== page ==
For the past several years I have taken a moment before the school year begins to reflect upon the fleeting days of summer. What does "summer vacation" mean to adults? Well, we do have school age children, and are each professionally tethered to the academic clock. We work, but we also play, and enable play.
The opportunities during warm weather months are great, and we endeavor to take advantage of them. This year my wife and I celebrated twenty years married, my daughter and I watched all of Stranger Things 3 over the course of two days, the boy and I went fishing. And there was so much more.
|Beck Center for the Arts|
Feels like a million years ago now, but the summer began with a five weekend run of King Lear at the Beck Center, directed by Eric Schmiedl. Performances were only three a week (Fri, Sat eve & Sun mat) and there was something about that schedule which made performance much less of a struggle than a traditional, non-professional four show a weekend schedule. Just that much more manageable.
And yet, the focus I needed to exhibit, the hyper self-awareness, to conduct myself as this stoic, wound-up character. At times it was maddening, walking out in the lead, having the first line for this three-hour ordeal. One night, I cannot even comprehend how this happened, my tongue lost control and I stuttered my first line, in its entirety. It was through a supreme effort of will not to lose all confidence right then and there. I do not know how I was able to remember the rest of my lines.
|Contemporary Youth Orchestra|
Working as an actor in a play (as opposed to writing or directing one) is that you are compelled to attend every performance. This is one of the reasons I don’t like acting, but only one of them.
As a result of this selfish commitment, I missed out on the opportunity to see my daughter perform with Jason Mraz. As a violin player with the Contemporary Youth Orchestra, she had been working on his catalog all spring, taking three days of rehearsal with this incredibly charming pop star culminating in two sold out performances at Severance Hall.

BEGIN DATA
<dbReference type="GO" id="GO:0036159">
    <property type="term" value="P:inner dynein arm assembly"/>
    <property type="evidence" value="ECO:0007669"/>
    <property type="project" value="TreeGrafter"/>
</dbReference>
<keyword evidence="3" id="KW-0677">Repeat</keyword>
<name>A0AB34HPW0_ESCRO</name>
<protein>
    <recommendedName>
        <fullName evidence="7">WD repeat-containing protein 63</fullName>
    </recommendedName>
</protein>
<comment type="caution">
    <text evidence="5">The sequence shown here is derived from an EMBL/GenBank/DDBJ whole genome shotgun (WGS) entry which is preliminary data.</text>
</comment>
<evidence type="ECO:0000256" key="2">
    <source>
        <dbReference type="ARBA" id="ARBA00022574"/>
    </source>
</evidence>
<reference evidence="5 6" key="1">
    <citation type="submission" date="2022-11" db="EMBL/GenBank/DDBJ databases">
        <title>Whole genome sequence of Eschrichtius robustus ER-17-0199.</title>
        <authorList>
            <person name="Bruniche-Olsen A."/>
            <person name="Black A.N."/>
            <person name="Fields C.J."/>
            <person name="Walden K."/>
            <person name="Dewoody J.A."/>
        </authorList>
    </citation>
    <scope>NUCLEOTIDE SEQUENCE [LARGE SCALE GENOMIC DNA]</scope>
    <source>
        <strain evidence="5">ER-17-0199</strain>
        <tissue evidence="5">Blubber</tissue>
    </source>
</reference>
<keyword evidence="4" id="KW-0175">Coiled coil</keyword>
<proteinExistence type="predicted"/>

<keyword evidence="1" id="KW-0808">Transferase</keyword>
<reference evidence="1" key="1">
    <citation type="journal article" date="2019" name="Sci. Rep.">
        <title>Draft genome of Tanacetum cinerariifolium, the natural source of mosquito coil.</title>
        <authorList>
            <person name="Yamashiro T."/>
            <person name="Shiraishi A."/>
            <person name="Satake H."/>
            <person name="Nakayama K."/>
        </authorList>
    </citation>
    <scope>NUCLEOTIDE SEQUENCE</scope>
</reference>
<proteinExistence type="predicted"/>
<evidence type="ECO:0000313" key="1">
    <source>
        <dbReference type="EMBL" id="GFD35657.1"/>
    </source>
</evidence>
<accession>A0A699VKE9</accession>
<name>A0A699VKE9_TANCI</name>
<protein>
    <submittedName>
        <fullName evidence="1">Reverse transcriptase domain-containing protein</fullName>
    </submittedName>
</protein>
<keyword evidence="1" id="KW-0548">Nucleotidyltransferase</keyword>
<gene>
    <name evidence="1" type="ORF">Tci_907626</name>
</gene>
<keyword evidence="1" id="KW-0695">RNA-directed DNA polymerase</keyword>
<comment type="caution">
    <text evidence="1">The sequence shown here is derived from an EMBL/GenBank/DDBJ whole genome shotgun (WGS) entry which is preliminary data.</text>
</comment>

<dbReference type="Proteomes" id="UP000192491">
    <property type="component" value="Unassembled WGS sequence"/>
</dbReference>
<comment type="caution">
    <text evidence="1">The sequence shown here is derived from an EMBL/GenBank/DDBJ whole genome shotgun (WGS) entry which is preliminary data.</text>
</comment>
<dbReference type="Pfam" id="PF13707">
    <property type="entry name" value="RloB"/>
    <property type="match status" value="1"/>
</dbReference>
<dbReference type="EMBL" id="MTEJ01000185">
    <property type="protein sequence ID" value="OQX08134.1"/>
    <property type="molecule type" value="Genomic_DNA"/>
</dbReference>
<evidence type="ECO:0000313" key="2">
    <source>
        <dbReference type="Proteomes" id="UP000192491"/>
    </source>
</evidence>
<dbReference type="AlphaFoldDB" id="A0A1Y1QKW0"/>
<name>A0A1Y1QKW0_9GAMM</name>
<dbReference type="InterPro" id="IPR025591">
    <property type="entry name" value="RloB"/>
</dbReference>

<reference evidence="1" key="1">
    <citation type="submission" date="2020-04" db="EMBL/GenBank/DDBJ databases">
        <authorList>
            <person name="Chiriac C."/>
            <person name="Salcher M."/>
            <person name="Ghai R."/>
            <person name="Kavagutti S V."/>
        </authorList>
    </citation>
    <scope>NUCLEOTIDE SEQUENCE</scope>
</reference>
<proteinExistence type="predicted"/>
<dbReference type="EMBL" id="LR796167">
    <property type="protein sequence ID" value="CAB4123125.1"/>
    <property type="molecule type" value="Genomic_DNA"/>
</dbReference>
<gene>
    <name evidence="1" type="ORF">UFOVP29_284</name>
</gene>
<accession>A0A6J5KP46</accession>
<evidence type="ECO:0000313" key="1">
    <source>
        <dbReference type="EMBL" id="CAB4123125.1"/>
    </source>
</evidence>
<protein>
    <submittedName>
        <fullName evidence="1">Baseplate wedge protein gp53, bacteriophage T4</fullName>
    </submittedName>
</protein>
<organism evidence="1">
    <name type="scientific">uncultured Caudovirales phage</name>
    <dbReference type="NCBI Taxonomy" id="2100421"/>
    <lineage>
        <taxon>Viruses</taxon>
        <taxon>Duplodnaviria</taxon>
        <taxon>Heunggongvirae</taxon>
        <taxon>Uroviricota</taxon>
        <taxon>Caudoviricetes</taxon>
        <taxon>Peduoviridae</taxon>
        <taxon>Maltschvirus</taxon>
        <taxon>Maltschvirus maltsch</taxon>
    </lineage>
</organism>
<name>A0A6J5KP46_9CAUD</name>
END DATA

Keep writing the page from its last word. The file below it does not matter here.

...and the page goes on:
I was welcomed to one of the rehearsals, which was a delightful consolation prize.
|Great Lakes Theater|
Teaching middle school students to improv can be very challenging, and for a very good reason. Young people can be emotionally abused for making themselves look silly.
A: Help me to milk this water buffalo!The basic tenet of improv is YES, AND which is to say, agree to what is being offered and then add something to it. This year during Camp Theater! we had a camper who was not only very good at this, he raised acceptance to a new level. Shaun and I noticed that whenever someone made him a suggestion, he would not only agree, he would say, “Excellent!”
B: Uh, no.
A: I have created for you a new dress made entirely out of termites!It was the introduction to an inspiring summer of discovery.
B: Excellent, they will go so well with my new maggot boots.
|Culver City Public Theatre|
While I have had a number of my published plays produced in other cities, this was a first -- one of the works I wrote for Talespinner Children’s Theatre was being revived, and on the west coast, too! Culver City Public Theatre produced Rosalynde & the Falcon. Not only that, but it was an outdoor performance, offered for free to area families! And you know I love free.
July was an odd month, in that I shared a bed with my wife for perhaps one out of every three days. This is no sign of marital tension or anything like that, we were simply not in each other’s presence. She spent a week on silent retreat in Kentucky, we traveled separately to and from Maine, and I took my daughter on an extended weekend to New York City.
We visited potential schools on that journey, something we also accomplished driving home together from our Maine vacation by way of Providence, RI. My son and I drove there the week before, enjoying authentic Buffalo, NY buffalo wings and spying fancy cars.